Farming the land, Torah in hand

By Sue Fishkoff
SAN FRANCISCO (JTA) — Naf Hanau lives in the Bronx, an odd choice for someone who calls himself a Jewish farmer.
But Hanau, 23, is in the heart of New York City only for horticultural school, to learn skills he’ll put into practice when he and his girlfriend, 27-year-old Anna Stevenson, buy land near Rochester, N.Y., and start their farm.
“Five years from now I see myself farming with Anna,” Hanau says. “Growing food, growing vegetables, feeding people real food and making a living from that. Supporting a family without being a lawyer, a doctor, a teacher or an accountant.”
Stevenson is also preparing for their future, working as the farm manager at the Adamah Jewish environmental program at the Isabella Freedman Jewish Retreat Center in Falls Village, Conn. She is in charge of a four-acre field where she and the Adamah fellows, young Jews on three-month internships, grow pesticide-free fruits and vegetables that they provide to the retreat center, make into pickles and sell through a community supported agriculture agreement.
Through the agreement, people buy weekly boxes of fresh produce directly from local farmers.
Stevenson, too, introduces herself as a Jewish farmer, even though she thinks the title is “kind of gimmicky.”
But it describes what she does quite accurately. She hoes, plants, weeds and harvests, but she also teaches, studies Jewish texts and rests on Shabbat.
“You work your butt off for six days and you really need Shabbat,” she says. “You appreciate Shabbat physically, as well as emotionally, as well as spiritually.”
Hanau and Stevenson are part of a small but growing number of young activists in the new Jewish food movement who are turning to the land as a way of expressing their Jewish values. They are not farmers who just happen to be Jews. They are Jewish farmers, working the land according to agricultural laws set down in the Talmud, teaching their peers and trying to promote the importance of growing one’s own food within the greater Jewish community.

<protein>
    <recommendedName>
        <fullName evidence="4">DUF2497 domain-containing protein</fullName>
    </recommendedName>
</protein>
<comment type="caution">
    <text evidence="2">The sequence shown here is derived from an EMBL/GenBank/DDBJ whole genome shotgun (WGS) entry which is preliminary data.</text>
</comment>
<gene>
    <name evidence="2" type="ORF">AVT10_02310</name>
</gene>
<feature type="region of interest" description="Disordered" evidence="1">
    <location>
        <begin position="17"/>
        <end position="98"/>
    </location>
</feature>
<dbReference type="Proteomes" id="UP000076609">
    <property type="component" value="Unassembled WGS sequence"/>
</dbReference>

They leave a corner of their field unharvested for the poor, in accordance with the Mishnaic Tractate Pe’ah, or corner. They don’t plant wheat and barley together, a teaching from Tractate Kilayim, or holding back. They slaughter goats and chickens they raise themselves, practicing tzar ba’alei hayim, the commandment to show kindness to domestic animals. They say a brachah, a blessing, before they eat. Some keep kosher, some do not, but all are committed to some kind of Jewish dietary practice.
Unlike the Labor Zionist youth of the 1960s and ‘70s, who learned farming so they could move to Israel and join kibbutzim, today’s young Jewish activists say they can farm any land Jewishly. It doesn’t have to be Israel.
Even their sources of inspiration are different. Their parents and grandparents looked to the 19th century, reading Theodor Herzl, the founder of modern Zionism, and Labor Zionist thinker Dov Ber Borochov, while this new generation casts its gaze farther back to Torah, Talmud and the ancient Israelites.
“I very much identify as a biblical Jew,” says Aitan Mizrahi, 31, who raises goats for milk and meat at the Isabella Freedman center.
Mizrahi, who is not traditionally observant, lets his beard grow to symbolize his connection to Judaism.
“It reminds me of who my ancestors were,” he says, “and how they would walk the hills of Judea with their goats and sheep and really have a deep relationship to the land, an understanding of how that land connected them to HaShem, the holy spirit of God.”
For most North American Jews who made aliyah to kibbutzim 30 years ago, the draw was Israel, not farming.
“The people I knew in Habonim were hippies, but we were Jewish hippies,” says 51-year-old Dani Livney, who immigrated to Israel in 1980 and joined Kibbutz Gezer, where he still manages its olive grove. “No one ever said, ‘Let’s start a farm in America.’ Farming wasn’t the major focus. Israel, Zionism and kibbutz were the focus.”
Many of this new generation of Jewish farmers have connections to Israel, either through family or past trips.
But it doesn’t pull them the way it pulled their parents.
Tali Weinberg, 31, spent the last few years farming for a seed company on Salt Spring Island, just off the coast of British Columbia. Her parents met in the late 1960s on the Israeli kibbutz where her father grew up. Her grandparents were members of Labor Zionist youth groups in 1930s-era Poland.
Whereas her parents and grandparents believed they were helping a struggling new country, Weinberg grew up with an Israel that seemed strong and independent.
“I feel a call to be connected to the land, like my grandparents, but I don’t feel it has to be in the land of Israel,” she says. “What’s more critical is that we connect, period. It’s less about where we’re going to do it and more that we have to do it because of the direction the food system is moving in.”
The few young North American Jews who are actually working full-time as farmers are part of a much larger group of environmental and food activists who come out of a growing number of new Jewish farm-education initiatives such as Adamah; the Philadelphia-based Jewish Farm School; Kayam Farm near Baltimore; the Teva Learning Center, a program of Surprise Lake Camp in Cold Spring, N.Y.; and Hazon, an advocacy organization that promotes sustainable environmental practices and sponsors an annual Jewish food conference.
At December’s conference, Kayam director Jakir Manela, 27, presented the Talmud’s teachings on agriculture to a roomful of young activists.